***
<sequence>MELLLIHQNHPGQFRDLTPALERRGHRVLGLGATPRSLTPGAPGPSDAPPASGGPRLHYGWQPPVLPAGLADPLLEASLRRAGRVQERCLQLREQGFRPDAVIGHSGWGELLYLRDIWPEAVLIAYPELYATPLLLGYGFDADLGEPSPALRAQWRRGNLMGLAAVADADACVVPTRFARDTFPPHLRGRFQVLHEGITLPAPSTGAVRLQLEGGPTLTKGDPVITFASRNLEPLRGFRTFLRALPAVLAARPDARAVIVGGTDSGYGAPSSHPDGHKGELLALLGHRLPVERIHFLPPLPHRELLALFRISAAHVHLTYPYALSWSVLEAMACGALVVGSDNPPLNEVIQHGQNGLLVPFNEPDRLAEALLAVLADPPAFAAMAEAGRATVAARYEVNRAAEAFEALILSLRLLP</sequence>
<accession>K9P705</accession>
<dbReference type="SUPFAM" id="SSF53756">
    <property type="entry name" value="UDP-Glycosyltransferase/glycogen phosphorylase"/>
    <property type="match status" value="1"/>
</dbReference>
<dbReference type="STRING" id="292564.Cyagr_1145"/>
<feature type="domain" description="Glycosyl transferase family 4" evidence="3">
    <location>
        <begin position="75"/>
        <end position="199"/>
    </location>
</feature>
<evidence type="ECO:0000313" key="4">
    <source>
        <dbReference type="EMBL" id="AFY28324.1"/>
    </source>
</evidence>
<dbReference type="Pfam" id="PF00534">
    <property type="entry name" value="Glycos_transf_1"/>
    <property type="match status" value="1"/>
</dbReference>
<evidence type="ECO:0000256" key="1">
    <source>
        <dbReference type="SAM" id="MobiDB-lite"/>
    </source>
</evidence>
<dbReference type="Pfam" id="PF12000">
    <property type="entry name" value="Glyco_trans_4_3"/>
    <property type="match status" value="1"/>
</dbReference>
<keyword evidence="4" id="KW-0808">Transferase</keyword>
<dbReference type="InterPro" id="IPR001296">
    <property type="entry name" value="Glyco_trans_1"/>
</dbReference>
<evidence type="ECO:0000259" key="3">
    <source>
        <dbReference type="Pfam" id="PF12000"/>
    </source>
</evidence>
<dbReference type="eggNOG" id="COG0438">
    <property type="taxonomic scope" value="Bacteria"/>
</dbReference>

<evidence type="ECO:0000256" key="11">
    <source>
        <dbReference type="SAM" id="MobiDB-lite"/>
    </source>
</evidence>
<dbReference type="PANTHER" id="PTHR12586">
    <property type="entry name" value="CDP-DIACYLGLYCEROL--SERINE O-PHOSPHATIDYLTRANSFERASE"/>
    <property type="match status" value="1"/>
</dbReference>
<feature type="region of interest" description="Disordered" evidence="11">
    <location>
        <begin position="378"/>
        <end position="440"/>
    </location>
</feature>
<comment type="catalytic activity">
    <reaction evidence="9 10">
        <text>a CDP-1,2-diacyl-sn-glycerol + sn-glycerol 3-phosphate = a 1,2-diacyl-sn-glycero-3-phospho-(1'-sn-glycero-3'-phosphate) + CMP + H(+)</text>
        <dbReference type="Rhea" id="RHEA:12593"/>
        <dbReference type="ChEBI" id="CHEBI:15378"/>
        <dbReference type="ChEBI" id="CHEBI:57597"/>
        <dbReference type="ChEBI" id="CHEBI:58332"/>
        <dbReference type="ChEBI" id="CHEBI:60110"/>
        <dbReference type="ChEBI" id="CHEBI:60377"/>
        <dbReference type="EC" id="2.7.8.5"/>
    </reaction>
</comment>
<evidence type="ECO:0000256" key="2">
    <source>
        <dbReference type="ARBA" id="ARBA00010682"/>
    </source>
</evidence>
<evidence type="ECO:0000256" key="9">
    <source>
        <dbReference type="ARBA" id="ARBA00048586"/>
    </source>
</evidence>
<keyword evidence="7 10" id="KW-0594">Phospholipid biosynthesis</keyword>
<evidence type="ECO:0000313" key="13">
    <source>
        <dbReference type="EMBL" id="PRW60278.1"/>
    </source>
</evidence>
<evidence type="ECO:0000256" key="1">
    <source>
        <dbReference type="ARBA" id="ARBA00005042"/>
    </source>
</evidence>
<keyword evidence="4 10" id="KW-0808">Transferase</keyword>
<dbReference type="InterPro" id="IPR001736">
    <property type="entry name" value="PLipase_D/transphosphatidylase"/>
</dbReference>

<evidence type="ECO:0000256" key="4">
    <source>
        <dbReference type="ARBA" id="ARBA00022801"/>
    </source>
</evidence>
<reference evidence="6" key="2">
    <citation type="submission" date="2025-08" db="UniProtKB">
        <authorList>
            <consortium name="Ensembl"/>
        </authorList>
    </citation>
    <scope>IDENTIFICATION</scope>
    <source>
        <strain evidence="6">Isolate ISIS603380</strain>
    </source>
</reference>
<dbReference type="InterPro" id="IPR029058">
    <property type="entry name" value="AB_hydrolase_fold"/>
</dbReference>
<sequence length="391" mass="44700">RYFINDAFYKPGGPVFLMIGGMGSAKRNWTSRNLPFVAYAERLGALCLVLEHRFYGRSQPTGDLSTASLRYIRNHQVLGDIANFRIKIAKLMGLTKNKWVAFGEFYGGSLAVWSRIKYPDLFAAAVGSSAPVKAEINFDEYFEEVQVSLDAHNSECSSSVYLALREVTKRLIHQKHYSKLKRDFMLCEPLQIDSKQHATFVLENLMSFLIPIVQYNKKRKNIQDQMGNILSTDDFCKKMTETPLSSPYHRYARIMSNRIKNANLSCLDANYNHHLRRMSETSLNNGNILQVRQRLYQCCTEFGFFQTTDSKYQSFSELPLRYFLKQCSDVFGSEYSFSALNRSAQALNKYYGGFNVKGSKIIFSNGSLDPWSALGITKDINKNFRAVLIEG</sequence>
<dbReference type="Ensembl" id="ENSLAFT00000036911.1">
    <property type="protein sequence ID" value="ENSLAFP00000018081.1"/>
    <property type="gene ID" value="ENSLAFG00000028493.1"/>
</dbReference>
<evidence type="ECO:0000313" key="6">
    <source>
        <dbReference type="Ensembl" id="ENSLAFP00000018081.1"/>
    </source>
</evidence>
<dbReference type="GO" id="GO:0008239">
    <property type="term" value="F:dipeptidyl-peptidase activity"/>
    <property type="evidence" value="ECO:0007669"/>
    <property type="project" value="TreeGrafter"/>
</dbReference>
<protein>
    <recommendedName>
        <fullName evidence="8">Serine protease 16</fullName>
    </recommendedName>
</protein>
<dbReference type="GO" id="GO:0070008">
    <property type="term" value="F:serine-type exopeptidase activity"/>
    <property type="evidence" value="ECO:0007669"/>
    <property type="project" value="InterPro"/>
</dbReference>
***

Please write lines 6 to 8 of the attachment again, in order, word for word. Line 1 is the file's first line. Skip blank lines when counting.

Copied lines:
</dbReference>
<dbReference type="STRING" id="292564.Cyagr_1145"/>
<feature type="domain" description="Glycosyl transferase family 4" evidence="3">